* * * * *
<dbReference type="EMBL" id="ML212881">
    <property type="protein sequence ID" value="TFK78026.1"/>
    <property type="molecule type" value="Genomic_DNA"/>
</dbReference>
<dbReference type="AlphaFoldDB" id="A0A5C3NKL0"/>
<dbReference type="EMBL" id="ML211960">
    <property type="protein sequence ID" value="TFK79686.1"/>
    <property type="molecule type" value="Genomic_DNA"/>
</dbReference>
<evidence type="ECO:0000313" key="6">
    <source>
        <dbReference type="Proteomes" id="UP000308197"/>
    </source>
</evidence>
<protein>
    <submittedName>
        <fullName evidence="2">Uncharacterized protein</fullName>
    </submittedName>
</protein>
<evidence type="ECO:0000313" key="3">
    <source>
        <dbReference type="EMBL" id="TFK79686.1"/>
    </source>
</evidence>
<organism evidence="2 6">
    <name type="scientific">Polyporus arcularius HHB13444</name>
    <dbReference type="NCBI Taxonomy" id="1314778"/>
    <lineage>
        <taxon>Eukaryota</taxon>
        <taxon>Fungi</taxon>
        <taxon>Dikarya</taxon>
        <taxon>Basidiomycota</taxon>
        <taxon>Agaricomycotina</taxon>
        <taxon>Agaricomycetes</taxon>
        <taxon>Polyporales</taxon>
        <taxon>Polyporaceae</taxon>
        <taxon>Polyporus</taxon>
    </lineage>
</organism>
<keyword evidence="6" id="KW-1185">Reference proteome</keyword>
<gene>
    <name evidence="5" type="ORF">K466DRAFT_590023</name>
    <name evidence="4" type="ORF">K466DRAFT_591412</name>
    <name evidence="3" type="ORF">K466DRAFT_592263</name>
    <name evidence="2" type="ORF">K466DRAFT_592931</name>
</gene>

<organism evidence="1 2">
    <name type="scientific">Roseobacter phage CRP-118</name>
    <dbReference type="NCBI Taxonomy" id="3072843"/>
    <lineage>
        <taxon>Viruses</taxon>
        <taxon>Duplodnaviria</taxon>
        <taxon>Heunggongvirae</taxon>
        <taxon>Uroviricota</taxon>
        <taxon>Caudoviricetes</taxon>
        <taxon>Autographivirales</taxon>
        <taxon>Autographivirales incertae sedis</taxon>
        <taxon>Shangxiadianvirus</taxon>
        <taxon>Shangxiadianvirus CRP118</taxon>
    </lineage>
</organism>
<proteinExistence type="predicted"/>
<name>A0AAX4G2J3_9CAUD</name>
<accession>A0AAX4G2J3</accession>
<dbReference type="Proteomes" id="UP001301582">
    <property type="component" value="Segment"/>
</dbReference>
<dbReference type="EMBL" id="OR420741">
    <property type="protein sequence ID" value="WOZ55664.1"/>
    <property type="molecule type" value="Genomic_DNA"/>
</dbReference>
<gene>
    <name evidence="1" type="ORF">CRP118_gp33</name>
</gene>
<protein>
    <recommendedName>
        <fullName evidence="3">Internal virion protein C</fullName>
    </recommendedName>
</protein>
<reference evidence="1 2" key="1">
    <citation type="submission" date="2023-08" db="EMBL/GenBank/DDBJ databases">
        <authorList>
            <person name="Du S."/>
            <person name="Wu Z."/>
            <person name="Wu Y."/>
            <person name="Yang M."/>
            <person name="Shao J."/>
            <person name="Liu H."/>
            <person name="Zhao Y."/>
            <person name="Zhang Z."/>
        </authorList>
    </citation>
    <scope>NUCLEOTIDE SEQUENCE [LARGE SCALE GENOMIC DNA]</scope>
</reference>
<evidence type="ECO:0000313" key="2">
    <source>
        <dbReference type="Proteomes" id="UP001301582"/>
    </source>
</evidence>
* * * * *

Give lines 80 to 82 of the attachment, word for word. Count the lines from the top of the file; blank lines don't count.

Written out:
<reference evidence="1 2" key="1">
    <citation type="submission" date="2023-08" db="EMBL/GenBank/DDBJ databases">
        <authorList>